Von der Leyen said Friday that the country is fixing the deficiencies in its military, but that it will take time after 25 years of defense cuts that followed the end of the Cold War.

[Germany’s army is so underequipped that it used broomsticks instead of machine guns[2]]

France’s defense minister echoed the push for Europe to stand on its own.

Europe must develop its security capabilities so that it can act autonomously in military conflicts “without having to call the United States to rush to our sick bed,” Parly said, even as she described the alliance with the United States as “indispensable.”

Europe’s efforts to better integrate its military operations received an endorsement from Sen. Lindsey O. Graham (R-S.C.), who said during a panel discussion at the conference that he had long opposed the idea as an unnecessary competitor to NATO, but had recently changed his mind.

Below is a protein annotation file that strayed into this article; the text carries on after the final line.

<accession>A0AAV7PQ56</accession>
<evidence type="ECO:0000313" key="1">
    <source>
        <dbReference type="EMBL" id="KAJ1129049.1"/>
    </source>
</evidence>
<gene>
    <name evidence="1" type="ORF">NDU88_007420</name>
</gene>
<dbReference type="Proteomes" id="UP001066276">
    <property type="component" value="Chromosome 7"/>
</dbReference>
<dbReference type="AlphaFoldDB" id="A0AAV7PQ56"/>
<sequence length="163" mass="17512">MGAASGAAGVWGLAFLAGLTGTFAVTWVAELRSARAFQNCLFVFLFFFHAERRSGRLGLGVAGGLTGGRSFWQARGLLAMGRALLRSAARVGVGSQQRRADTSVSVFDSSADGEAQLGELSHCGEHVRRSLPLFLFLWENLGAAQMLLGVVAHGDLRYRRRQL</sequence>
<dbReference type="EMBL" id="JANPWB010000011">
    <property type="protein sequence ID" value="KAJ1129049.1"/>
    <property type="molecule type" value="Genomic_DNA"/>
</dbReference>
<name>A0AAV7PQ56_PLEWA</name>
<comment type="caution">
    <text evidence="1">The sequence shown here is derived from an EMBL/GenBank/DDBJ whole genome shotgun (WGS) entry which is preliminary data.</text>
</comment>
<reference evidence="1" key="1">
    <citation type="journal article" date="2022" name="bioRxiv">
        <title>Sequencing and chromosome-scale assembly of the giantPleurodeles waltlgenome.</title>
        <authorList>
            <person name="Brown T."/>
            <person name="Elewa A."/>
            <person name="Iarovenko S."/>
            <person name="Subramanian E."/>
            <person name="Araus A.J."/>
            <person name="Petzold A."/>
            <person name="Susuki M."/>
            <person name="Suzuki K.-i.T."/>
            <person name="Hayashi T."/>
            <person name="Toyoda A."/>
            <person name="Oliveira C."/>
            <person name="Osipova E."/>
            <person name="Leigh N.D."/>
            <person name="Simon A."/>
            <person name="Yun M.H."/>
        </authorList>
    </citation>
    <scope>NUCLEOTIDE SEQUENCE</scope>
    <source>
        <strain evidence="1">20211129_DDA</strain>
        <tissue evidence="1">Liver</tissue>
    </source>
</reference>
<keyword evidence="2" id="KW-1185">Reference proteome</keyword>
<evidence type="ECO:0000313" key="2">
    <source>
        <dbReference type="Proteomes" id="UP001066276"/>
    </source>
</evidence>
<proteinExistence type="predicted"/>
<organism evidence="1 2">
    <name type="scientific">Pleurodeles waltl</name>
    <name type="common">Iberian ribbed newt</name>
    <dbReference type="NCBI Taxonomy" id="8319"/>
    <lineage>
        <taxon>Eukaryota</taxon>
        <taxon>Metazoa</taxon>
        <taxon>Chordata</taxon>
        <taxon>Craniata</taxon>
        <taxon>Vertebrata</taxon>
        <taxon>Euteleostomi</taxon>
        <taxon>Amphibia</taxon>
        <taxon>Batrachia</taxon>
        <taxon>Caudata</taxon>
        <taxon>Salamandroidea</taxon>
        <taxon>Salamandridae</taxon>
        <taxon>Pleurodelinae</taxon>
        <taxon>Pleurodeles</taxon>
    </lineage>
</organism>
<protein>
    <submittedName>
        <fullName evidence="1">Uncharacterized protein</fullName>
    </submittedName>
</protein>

Defense cooperation, he said, “may be the antidote to this nationalist fever.” He argued that it was also a way to keep Britain in the European fold while deterring Russian aggression.

Given the opportunity to criticize Europe for not spending more on defense, Graham demurred.   

“I want you to get to 2 percent so Trump will be quiet,” he said.

Former Vice President Joe Biden, speaking late Friday, took aim at both Trump’s White House and Russia, saying he worries that “phony populism” is driving the world back to the conflicts of the 20th century. He said he hoped an international commission could examine the way Russia is trying to influence Western political systems.